- Society for Buddhist-Christian Studies Frederick J. Streng Book Award 2015
I found Amos Yong’s 2015 Streng Award winner for excellence in Buddhist-Christian Studies, The Cosmic Breath: Spirit and Nature in the Christianity-Buddhism-Science Trialogue (Brill, 2012), nothing short of breathtaking—no apologies for the pun. As one who has spent a career crisscrossing the theological and cultural worlds of Japan and North America, this book is the most refreshing, hopeful, globally relevant, and potentially groundbreaking theological proposal I have encountered in years. As I made my way through Yong’s reasoned and impassioned “pneumatological theology of nature,” I was moved again and again by the scope and generosity of the undertaking, which leads theology into new, unchartered territory beyond its classical loci. Though I am not a Pentecostal, I found myself intoning “wows,” “ahas,” and “amens” at every turn. Scholars, teachers, students, and practitioners engaged in comparative theology, Buddhist-Christian studies and dialogue, science and religion/theology, and [End Page 209] interreligious study and witness more generally will be rewarded by the depth and breadth of research, thought, and spiritual passion that went into this volume.
I fully expect and indeed hope Yong’s approach will engender some anxiety and critical reflection among Christian theologians who are still laboring in the long shadow cast by Karl Barth (1886–1968). Ours is an age characterized by a succession of Trinitarian and Christocentric projects that, to this intercultural and interreligious sojourner, often seem to lack the vitality and cutting edge of the crisis theologian’s own missional engagements with the pressing issues of his own culture and time. If I may offer an example of the problem of Barthian scholasticism, the tiny minority Japanese Protestant churches in the Reformed tradition have long been occupied with the translation, reception, and interpretation of Barth’s weighty legacy. Yet, while seminarians there still learn that highly nuanced theological language forged in the furnace of mid-twentieth-century Europe, the future existence of their own churches is under threat—not only because Japan is a rapidly aging society—but because pastors lack a theological vision that can positively engage Japanese religious and philosophical traditions, modern science, and pressing social issues.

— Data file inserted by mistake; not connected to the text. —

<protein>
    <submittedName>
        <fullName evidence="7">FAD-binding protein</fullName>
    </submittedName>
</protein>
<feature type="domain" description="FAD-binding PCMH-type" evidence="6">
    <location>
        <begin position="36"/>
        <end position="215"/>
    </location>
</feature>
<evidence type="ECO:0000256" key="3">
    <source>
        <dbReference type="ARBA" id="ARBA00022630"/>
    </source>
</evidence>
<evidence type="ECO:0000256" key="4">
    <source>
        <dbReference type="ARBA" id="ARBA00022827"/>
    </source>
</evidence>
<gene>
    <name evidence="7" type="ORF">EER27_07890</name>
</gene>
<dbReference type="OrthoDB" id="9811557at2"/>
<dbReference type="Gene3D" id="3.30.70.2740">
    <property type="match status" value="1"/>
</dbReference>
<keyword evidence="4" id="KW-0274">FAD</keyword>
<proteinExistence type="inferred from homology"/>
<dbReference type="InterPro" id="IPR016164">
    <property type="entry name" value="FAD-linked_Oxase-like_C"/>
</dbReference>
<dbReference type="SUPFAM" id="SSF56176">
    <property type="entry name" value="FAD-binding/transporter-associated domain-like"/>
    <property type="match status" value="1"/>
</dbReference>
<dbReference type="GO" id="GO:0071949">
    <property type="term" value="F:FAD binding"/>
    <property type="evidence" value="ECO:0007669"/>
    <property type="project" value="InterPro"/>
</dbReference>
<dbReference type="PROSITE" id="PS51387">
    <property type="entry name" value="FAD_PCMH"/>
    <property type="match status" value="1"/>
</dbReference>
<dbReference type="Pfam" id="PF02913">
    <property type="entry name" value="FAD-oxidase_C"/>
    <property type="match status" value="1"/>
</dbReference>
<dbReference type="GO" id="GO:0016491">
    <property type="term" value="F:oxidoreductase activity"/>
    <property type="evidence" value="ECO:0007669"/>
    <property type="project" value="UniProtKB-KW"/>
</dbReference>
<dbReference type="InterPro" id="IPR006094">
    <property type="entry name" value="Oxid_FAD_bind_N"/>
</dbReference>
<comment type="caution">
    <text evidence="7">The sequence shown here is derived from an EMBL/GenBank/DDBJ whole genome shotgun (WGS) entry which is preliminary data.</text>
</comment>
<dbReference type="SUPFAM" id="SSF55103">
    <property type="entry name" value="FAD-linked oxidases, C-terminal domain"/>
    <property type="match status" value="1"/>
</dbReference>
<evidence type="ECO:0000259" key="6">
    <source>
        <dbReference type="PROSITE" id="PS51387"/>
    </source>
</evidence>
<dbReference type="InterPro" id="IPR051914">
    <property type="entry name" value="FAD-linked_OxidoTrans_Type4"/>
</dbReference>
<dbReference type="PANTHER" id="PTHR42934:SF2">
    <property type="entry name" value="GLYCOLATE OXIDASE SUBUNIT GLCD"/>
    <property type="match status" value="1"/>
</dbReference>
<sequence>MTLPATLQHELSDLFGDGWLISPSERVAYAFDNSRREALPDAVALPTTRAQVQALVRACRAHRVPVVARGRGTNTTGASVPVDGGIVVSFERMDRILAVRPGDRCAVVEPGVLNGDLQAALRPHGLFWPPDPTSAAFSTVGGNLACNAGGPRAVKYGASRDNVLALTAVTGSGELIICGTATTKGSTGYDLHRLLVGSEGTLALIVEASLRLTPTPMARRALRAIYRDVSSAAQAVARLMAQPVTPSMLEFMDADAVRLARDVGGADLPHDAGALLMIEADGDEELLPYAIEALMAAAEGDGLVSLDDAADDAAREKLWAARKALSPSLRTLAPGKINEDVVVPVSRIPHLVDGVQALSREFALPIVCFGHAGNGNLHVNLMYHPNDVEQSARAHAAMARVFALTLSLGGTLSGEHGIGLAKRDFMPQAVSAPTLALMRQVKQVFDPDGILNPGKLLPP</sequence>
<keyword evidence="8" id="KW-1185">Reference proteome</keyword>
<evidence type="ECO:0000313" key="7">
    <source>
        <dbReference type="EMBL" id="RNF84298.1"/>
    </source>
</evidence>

Yong’s work opens a way beyond this kind of impasse. Neither disparaging Barth nor feeling obliged to situate his project within the post-Barthinan enterprise, Yong has turned his gaze to the Spirit, that much neglected third Person of the Trinity, opening up new territory for creative and mutually enriching engagements with science and religious traditions that offer “other lights” on the universal questions of spirit and nature. This book is a witness to theological humility and a call for well-informed interdisciplinary and interreligious engagements. In my view, Yong delivers on his claim that “A Christian theology of nature can and must learn from the sciences and other religious traditions, including Buddhism.”
Readers will welcome Yong’s clear prose, all the more remarkable because of the complexity and range of the disparate interlocutors and ideas he dares to take on board. In articulating his proposal for a “Christianity-Buddhism-science trialogue,” he carefully presents, compares, contrasts, contemplates, and weighs relevant positions from all three partners, striving to allow each voice be heard without sacrificing its unique resonance or harmonizing it with the others. While most of the book is devoted to the theoretical spadework that supports Yong’s basic proposal, he helpfully “road tests” his trialogue in a concluding chapter on the pressing global issue of the environmental threat. At heart, The Cosmic Breath is driven by Yong’s aspiration to offer a positive, self-critical, public, and concrete Christian theological response to religious pluralism and science, as well as pressing ethical issues that impact all sentient beings. [End Page 210]